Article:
Added Sugars and Cardiovascular Disease Risk in Children

A Scientific Statement from the American Heart Association


I found this article interesting for three reasons and wanted to share it with you.


One – The reasonable recommendation of the AHA is that children consume less than 25 g (100 calories or 6 teaspoons) of added sugars per day.  This is what is recommended the by the Dietary Guidelines for Americans for preschool-age children today recommends – so there is consistency in the research.


Two – Avoid added sugars for children less than 2 years of age. Some research shows children’s taste for foods is generally formed by age 2. So avoiding sugar at this age may prevent the sugar cravings or what we sometimes refer to as the ‘sweet tooth’.


Three – It is prevention for cardiovascular disease risk in children and well worth the effort.


What is added sugar?


Added sugar is hidden in all kinds of processed foods. A single tablespoon of ketchup has about one teaspoon of sugar. A chewy granola bar with chocolate chips has almost two teaspoons of sugar. A single cup of apple juice or a container of strawberry yogurt would take up your entire recommended daily allowance.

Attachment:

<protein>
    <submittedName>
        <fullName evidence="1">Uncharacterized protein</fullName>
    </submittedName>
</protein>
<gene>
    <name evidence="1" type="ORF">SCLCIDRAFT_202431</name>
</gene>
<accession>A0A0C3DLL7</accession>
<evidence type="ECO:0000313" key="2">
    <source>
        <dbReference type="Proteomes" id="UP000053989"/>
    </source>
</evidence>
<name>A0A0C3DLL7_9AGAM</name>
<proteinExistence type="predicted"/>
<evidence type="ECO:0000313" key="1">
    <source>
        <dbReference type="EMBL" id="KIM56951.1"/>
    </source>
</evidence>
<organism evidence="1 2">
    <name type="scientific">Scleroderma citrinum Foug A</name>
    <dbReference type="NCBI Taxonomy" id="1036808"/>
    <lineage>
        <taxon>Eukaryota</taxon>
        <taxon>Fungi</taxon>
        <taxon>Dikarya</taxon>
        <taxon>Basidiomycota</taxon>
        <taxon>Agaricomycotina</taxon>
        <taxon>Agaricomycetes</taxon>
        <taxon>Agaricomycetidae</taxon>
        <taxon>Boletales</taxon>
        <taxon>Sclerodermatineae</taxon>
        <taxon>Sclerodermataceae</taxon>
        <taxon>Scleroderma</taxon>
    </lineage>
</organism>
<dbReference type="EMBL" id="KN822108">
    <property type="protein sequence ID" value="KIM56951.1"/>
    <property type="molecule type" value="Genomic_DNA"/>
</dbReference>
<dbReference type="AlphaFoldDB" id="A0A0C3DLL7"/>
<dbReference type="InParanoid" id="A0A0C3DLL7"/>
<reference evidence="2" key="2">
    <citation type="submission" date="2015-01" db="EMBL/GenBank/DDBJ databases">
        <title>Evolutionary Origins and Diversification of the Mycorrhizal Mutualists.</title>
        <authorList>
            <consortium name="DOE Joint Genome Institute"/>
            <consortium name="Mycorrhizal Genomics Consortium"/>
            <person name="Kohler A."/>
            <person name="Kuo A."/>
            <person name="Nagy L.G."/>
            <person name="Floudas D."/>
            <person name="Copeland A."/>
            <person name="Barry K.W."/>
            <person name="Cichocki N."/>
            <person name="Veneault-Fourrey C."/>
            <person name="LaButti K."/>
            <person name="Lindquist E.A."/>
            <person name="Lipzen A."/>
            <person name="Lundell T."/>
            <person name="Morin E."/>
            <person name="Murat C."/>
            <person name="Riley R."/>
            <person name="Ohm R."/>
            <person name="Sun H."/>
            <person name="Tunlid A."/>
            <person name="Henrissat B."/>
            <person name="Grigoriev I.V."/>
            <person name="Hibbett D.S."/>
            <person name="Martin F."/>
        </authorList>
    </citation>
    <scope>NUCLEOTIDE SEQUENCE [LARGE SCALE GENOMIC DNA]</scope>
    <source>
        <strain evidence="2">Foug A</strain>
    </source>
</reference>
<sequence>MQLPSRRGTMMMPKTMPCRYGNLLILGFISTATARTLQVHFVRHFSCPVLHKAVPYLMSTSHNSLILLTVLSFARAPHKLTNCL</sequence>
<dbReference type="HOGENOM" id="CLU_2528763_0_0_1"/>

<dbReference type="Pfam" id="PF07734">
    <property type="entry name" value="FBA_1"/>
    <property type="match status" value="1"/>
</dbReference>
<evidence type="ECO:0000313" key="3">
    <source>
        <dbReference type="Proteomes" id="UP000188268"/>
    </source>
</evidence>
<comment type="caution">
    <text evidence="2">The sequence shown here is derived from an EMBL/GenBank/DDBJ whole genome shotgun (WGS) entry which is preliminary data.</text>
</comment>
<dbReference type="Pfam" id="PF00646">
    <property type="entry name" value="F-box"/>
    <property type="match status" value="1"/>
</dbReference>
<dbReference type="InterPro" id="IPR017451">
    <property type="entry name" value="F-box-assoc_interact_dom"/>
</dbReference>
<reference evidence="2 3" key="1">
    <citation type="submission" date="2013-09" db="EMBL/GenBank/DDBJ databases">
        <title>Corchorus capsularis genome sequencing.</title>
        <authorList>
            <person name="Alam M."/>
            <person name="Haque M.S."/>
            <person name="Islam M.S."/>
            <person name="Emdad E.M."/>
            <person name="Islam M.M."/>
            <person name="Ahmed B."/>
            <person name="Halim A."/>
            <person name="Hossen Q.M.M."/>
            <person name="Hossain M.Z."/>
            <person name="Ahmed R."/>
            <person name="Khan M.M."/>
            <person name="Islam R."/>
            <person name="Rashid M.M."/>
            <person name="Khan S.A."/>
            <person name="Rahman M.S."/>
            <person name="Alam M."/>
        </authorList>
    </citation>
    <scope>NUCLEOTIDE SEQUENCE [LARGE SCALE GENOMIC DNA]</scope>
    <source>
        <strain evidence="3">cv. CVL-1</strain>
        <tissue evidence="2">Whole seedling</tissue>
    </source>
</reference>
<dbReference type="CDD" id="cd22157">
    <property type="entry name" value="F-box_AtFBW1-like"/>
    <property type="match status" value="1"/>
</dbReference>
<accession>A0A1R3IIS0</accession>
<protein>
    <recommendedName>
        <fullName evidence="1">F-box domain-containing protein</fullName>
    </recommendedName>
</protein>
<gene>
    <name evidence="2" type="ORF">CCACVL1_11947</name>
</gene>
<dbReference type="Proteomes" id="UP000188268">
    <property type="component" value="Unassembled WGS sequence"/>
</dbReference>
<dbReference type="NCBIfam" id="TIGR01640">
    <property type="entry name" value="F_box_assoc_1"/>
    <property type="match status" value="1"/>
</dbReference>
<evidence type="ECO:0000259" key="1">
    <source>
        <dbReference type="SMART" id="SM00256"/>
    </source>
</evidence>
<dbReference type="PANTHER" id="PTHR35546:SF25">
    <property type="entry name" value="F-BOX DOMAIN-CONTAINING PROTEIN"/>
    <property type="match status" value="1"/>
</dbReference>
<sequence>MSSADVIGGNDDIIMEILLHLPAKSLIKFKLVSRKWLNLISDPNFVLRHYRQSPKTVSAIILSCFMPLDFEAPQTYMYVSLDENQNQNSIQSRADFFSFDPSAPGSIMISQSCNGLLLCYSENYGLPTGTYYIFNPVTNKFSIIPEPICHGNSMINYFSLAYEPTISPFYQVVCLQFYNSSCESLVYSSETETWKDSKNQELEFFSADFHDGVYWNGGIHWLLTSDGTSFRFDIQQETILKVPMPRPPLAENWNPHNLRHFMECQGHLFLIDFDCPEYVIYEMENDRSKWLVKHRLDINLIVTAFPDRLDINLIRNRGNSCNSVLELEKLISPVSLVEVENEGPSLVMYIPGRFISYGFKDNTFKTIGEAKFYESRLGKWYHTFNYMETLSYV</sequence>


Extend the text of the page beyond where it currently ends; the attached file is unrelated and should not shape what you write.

Added sugars go by many names when they are listed on nutrition labels of processed foods. Some of their aliases include high fructose corn syrup, anhydrous dextrose, maltose, evaporated cane juice and fruit juice concentrates.


It is important to read food labels when grocery shopping for your family.


A little sugary treat once in a while is okay, but certainly not a regular diet of it with processed foods.


Here is the Abstract from the ADA and what they concluded about too much sugar for children.


BACKGROUND: Poor lifestyle behaviors are leading causes of preventable diseases globally. Added sugars contribute to a diet that is energy dense but nutrient poor and increase risk of developing obesity, cardiovascular disease, hypertension, obesity-related cancers, and dental caries.


METHODS AND RESULTS: For this American Heart Association scientific statement, the writing group reviewed and graded the current scientific evidence for studies examining the cardiovascular health effects of added sugars on children. The available literature was subdivided into 5 broad subareas: effects on blood pressure, lipids, insulin resistance and diabetes mellitus, nonalcoholic fatty liver disease, and obesity.


CONCLUSIONS: Associations between added sugars and increased cardiovascular disease risk factors among US children are present at levels far below current consumption levels. Strong evidence supports the association of added sugars with increased cardiovascular disease risk in children through increased energy intake, increased adiposity, and dyslipidemia. The committee found that it is reasonable to recommend that children consume ≤25 g (100 cal or ≈6 teaspoons) of added sugars per day and to avoid added sugars for children <2 years of age. Although added sugars most likely can be safely consumed in low amounts as part of a healthy diet, few children achieve such levels, making this an important public health target.


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